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But Williams was coy about whether she and Rowland will join Beyonce at the Super Bowl halftime show on Feb. 3. “Who knows?” she said with a smile. “We make sure not to go too long without doing something.”

Williams has her own CD _ her fourth _ that she’s putting the final touches on, an album of original Christian pop influenced by her own struggles, which includes being bullied. She laughs that she hopes listeners will be inspired, even if that sounds cliched.

“Sometimes you’re going to wake up on the wrong side of the bed or some situation might have you down in the dumps, but you have to choose to be happy,” she said. “I’m choosing life. And I’m hoping this album makes people want to choose life.”

In the meantime, there’s her fifth stage show to concentrate on. Williams adds the character of Sandra Isadore to a list that includes the title role of “Aida” on Broadway and Roxie Hart in “Chicago” on Broadway and in London.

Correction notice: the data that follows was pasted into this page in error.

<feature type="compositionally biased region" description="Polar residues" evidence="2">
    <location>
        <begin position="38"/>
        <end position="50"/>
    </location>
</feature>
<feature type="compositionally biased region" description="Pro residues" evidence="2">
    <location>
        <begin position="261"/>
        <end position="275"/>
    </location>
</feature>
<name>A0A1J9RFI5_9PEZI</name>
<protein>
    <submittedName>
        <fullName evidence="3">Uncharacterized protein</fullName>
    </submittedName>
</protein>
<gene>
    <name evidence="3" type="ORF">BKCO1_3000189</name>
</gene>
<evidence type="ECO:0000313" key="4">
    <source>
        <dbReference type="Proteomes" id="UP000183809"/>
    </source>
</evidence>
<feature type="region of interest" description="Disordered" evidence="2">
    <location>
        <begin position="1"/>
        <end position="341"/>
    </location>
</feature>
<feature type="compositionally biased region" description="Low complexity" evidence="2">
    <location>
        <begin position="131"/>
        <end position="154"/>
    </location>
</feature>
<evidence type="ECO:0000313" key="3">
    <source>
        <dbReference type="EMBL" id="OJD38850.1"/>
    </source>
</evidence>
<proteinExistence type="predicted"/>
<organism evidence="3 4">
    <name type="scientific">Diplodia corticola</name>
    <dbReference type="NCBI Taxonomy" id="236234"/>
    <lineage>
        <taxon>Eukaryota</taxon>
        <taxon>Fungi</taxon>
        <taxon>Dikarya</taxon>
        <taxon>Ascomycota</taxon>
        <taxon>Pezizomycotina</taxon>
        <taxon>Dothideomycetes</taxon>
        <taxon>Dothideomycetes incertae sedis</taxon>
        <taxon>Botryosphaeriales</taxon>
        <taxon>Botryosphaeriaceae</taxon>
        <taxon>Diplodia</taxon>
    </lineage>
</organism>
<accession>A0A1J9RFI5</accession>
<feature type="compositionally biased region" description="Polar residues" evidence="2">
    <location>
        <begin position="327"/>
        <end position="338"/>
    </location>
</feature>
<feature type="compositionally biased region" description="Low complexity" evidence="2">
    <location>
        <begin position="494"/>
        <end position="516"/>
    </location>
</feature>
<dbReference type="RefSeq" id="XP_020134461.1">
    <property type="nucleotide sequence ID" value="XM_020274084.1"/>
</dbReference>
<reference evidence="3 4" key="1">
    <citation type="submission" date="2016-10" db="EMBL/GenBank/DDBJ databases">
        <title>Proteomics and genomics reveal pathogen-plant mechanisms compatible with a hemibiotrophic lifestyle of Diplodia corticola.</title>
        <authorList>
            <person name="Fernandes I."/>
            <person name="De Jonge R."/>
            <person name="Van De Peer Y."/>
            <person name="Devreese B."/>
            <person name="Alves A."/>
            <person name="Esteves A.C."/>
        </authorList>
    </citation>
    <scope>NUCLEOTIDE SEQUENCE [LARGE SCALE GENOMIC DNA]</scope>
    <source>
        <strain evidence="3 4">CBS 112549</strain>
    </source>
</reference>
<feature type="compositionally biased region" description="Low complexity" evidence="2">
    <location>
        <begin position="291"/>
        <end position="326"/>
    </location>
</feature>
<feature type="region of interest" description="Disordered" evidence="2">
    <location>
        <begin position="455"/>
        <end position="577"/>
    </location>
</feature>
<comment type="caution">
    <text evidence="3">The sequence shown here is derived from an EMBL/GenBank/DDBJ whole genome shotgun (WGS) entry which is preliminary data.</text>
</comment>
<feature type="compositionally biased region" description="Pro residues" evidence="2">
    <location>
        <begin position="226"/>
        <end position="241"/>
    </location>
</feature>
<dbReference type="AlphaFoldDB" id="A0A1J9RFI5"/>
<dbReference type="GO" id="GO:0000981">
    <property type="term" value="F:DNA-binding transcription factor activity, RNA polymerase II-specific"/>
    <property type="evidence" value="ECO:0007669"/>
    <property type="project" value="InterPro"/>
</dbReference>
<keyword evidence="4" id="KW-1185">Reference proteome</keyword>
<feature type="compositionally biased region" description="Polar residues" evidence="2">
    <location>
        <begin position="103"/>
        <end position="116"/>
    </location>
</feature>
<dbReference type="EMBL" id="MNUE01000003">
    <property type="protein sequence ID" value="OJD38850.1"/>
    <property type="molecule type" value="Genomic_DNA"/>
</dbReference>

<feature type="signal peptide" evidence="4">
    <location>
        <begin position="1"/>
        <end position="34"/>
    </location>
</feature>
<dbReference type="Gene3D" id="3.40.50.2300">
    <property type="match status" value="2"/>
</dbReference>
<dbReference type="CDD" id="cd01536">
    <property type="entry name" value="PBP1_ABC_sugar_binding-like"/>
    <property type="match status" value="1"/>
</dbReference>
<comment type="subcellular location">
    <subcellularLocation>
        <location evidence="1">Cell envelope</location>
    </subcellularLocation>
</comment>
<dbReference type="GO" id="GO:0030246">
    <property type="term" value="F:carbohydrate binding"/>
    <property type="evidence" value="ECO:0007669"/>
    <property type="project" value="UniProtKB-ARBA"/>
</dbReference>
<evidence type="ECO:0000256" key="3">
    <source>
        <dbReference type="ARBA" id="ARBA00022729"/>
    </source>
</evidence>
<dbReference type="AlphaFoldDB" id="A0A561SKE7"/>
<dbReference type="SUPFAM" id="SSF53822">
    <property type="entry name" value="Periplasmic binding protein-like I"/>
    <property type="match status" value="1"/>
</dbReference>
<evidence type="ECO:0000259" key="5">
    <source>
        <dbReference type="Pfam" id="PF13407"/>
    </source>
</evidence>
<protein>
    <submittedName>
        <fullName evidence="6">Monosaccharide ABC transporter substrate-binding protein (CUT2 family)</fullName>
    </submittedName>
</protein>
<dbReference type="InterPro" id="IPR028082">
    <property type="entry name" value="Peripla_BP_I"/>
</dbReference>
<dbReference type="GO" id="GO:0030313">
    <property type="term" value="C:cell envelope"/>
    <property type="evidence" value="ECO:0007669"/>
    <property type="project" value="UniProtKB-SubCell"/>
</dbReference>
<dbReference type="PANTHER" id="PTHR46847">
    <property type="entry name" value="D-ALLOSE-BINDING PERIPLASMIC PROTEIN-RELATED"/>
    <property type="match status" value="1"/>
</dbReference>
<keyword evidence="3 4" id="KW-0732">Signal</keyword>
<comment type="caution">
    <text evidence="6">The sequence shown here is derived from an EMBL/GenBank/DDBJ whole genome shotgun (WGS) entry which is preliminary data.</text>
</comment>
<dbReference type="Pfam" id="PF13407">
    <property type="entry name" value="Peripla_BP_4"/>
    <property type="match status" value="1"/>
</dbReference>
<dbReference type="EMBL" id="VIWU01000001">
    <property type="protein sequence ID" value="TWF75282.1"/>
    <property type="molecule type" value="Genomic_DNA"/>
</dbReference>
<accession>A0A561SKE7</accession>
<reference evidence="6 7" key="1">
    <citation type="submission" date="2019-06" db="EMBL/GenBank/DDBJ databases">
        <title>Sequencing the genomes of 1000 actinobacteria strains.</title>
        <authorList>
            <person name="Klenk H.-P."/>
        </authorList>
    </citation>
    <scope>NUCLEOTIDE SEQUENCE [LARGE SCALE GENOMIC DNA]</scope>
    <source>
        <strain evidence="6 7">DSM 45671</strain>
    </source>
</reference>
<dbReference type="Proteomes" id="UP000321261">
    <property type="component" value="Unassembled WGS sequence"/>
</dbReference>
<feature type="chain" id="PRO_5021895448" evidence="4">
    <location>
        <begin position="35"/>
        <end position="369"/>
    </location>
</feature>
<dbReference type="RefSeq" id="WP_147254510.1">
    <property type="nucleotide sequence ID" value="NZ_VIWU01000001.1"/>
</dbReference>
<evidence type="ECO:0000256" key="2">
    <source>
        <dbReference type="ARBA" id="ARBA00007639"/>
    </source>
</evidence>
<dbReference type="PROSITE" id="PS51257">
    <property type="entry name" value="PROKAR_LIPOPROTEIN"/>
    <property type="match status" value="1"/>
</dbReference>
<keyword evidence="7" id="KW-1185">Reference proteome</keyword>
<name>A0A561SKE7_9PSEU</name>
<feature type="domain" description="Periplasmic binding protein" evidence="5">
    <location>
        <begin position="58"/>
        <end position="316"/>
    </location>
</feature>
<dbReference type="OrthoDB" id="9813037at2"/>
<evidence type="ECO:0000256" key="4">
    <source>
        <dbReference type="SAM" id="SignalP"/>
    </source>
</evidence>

“People might look at my resume and be confused. I’m not just one thing,” she said. But switching genres and projects _ she one day wants to record jazz and bluegrass albums _ comes naturally.

“People I look up to did it all the time _ Whitney Houston, Aretha Franklin, Sam Cooke, Marvin Gaye,” she said. “Sometimes I’m like, `Man, I really should be more like my other peers and really stick to one thing,’ but I love what I do.”




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